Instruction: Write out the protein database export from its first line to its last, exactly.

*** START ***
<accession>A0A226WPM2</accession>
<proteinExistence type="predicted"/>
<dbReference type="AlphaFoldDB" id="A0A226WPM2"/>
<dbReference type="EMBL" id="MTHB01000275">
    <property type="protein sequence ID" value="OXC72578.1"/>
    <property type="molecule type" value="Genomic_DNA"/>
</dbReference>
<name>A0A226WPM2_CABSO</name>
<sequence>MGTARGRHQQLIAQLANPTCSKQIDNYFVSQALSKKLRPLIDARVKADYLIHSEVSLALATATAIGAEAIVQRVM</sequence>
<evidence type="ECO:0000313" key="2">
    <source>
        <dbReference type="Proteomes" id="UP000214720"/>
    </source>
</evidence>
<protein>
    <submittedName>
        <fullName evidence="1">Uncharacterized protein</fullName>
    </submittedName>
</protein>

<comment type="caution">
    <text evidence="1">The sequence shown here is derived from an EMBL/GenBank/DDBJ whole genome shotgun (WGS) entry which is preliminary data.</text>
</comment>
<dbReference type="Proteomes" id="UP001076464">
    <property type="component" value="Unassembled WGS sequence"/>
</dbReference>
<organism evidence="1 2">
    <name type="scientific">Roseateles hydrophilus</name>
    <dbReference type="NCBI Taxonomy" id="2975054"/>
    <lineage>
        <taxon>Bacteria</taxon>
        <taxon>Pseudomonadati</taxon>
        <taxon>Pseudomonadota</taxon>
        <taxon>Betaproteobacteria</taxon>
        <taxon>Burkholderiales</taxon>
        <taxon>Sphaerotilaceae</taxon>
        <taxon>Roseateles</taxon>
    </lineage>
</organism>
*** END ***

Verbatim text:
<accession>A0A226WPM2</accession>
<proteinExistence type="predicted"/>
<dbReference type="AlphaFoldDB" id="A0A226WPM2"/>
<dbReference type="EMBL" id="MTHB01000275">
    <property type="protein sequence ID" value="OXC72578.1"/>
    <property type="molecule type" value="Genomic_DNA"/>
</dbReference>
<name>A0A226WPM2_CABSO</name>
<sequence>MGTARGRHQQLIAQLANPTCSKQIDNYFVSQALSKKLRPLIDARVKADYLIHSEVSLALATATAIGAEAIVQRVM</sequence>
<evidence type="ECO:0000313" key="2">
    <source>
        <dbReference type="Proteomes" id="UP000214720"/>
    </source>
</evidence>
<protein>
    <submittedName>
        <fullName evidence="1">Uncharacterized protein</fullName>
    </submittedName>
</protein>

<comment type="caution">
    <text evidence="1">The sequence shown here is derived from an EMBL/GenBank/DDBJ whole genome shotgun (WGS) entry which is preliminary data.</text>
</comment>
<dbReference type="Proteomes" id="UP001076464">
    <property type="component" value="Unassembled WGS sequence"/>
</dbReference>
<organism evidence="1 2">
    <name type="scientific">Roseateles hydrophilus</name>
    <dbReference type="NCBI Taxonomy" id="2975054"/>
    <lineage>
        <taxon>Bacteria</taxon>
        <taxon>Pseudomonadati</taxon>
        <taxon>Pseudomonadota</taxon>
        <taxon>Betaproteobacteria</taxon>
        <taxon>Burkholderiales</taxon>
        <taxon>Sphaerotilaceae</taxon>
        <taxon>Roseateles</taxon>
    </lineage>
</organism>